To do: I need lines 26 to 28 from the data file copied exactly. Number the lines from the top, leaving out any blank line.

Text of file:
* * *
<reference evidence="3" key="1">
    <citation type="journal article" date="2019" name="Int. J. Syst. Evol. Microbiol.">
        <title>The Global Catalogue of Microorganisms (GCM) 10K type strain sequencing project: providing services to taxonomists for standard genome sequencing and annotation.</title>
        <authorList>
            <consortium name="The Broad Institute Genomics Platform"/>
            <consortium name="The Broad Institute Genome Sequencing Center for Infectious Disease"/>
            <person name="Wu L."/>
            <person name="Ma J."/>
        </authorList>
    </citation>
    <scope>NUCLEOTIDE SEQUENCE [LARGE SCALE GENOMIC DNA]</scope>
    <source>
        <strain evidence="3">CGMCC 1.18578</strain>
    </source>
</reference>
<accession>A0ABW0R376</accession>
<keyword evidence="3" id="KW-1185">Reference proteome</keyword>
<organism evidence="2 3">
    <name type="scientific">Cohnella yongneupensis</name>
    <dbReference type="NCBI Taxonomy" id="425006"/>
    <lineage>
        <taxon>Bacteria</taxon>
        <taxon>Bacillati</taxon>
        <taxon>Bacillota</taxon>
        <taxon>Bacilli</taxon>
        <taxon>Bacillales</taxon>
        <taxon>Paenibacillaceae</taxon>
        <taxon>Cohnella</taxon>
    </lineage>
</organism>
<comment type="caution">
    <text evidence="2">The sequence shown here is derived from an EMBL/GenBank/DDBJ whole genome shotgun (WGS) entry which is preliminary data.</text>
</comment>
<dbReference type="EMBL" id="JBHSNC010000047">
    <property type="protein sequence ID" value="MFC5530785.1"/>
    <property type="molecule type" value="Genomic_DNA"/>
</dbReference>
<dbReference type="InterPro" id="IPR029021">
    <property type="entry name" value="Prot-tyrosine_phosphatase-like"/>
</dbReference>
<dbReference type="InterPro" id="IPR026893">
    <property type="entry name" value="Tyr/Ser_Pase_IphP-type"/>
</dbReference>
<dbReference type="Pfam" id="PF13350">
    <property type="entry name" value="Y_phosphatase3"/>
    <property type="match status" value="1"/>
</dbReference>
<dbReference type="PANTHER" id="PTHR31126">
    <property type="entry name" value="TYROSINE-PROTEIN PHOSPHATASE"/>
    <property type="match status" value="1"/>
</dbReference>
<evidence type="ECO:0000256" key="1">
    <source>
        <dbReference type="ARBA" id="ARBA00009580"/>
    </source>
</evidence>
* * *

        <taxon>Bacillales</taxon>
        <taxon>Paenibacillaceae</taxon>
        <taxon>Cohnella</taxon>